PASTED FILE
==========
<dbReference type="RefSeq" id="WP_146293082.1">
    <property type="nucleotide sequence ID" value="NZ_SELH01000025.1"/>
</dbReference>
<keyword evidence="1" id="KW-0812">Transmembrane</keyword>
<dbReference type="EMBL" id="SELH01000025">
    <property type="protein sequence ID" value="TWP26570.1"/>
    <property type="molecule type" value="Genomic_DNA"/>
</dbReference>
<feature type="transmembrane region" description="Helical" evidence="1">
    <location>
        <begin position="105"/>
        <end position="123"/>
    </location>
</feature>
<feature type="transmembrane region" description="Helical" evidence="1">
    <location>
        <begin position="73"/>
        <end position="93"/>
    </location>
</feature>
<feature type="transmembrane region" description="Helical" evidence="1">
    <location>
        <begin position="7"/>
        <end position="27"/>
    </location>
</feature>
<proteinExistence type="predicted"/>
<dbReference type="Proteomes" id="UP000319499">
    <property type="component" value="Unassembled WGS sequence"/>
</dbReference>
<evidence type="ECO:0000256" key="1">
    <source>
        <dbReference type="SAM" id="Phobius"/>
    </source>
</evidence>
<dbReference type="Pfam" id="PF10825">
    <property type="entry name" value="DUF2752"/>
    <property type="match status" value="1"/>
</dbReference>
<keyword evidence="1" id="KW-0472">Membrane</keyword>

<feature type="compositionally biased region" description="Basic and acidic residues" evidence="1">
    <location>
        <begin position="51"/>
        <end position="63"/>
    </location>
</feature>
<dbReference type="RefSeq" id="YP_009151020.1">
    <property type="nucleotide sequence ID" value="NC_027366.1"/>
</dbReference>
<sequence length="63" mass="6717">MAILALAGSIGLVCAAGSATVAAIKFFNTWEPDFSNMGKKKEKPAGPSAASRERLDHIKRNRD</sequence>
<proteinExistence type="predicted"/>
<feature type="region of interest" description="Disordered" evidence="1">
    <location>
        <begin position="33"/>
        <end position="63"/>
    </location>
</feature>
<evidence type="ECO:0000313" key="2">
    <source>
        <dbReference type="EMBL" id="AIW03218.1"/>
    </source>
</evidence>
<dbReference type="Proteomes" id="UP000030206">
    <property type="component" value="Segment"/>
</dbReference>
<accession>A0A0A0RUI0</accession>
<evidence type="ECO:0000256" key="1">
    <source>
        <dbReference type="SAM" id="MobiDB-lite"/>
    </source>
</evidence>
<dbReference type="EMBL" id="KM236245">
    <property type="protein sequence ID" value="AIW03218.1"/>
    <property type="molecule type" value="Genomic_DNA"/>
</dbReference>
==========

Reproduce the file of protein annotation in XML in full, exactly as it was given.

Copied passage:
<dbReference type="RefSeq" id="WP_146293082.1">
    <property type="nucleotide sequence ID" value="NZ_SELH01000025.1"/>
</dbReference>
<keyword evidence="1" id="KW-0812">Transmembrane</keyword>
<dbReference type="EMBL" id="SELH01000025">
    <property type="protein sequence ID" value="TWP26570.1"/>
    <property type="molecule type" value="Genomic_DNA"/>
</dbReference>
<feature type="transmembrane region" description="Helical" evidence="1">
    <location>
        <begin position="105"/>
        <end position="123"/>
    </location>
</feature>
<feature type="transmembrane region" description="Helical" evidence="1">
    <location>
        <begin position="73"/>
        <end position="93"/>
    </location>
</feature>
<feature type="transmembrane region" description="Helical" evidence="1">
    <location>
        <begin position="7"/>
        <end position="27"/>
    </location>
</feature>
<proteinExistence type="predicted"/>
<dbReference type="Proteomes" id="UP000319499">
    <property type="component" value="Unassembled WGS sequence"/>
</dbReference>
<evidence type="ECO:0000256" key="1">
    <source>
        <dbReference type="SAM" id="Phobius"/>
    </source>
</evidence>
<dbReference type="Pfam" id="PF10825">
    <property type="entry name" value="DUF2752"/>
    <property type="match status" value="1"/>
</dbReference>
<keyword evidence="1" id="KW-0472">Membrane</keyword>

<feature type="compositionally biased region" description="Basic and acidic residues" evidence="1">
    <location>
        <begin position="51"/>
        <end position="63"/>
    </location>
</feature>
<dbReference type="RefSeq" id="YP_009151020.1">
    <property type="nucleotide sequence ID" value="NC_027366.1"/>
</dbReference>
<sequence length="63" mass="6717">MAILALAGSIGLVCAAGSATVAAIKFFNTWEPDFSNMGKKKEKPAGPSAASRERLDHIKRNRD</sequence>
<proteinExistence type="predicted"/>
<feature type="region of interest" description="Disordered" evidence="1">
    <location>
        <begin position="33"/>
        <end position="63"/>
    </location>
</feature>
<evidence type="ECO:0000313" key="2">
    <source>
        <dbReference type="EMBL" id="AIW03218.1"/>
    </source>
</evidence>
<dbReference type="Proteomes" id="UP000030206">
    <property type="component" value="Segment"/>
</dbReference>
<accession>A0A0A0RUI0</accession>
<evidence type="ECO:0000256" key="1">
    <source>
        <dbReference type="SAM" id="MobiDB-lite"/>
    </source>
</evidence>
<dbReference type="EMBL" id="KM236245">
    <property type="protein sequence ID" value="AIW03218.1"/>
    <property type="molecule type" value="Genomic_DNA"/>
</dbReference>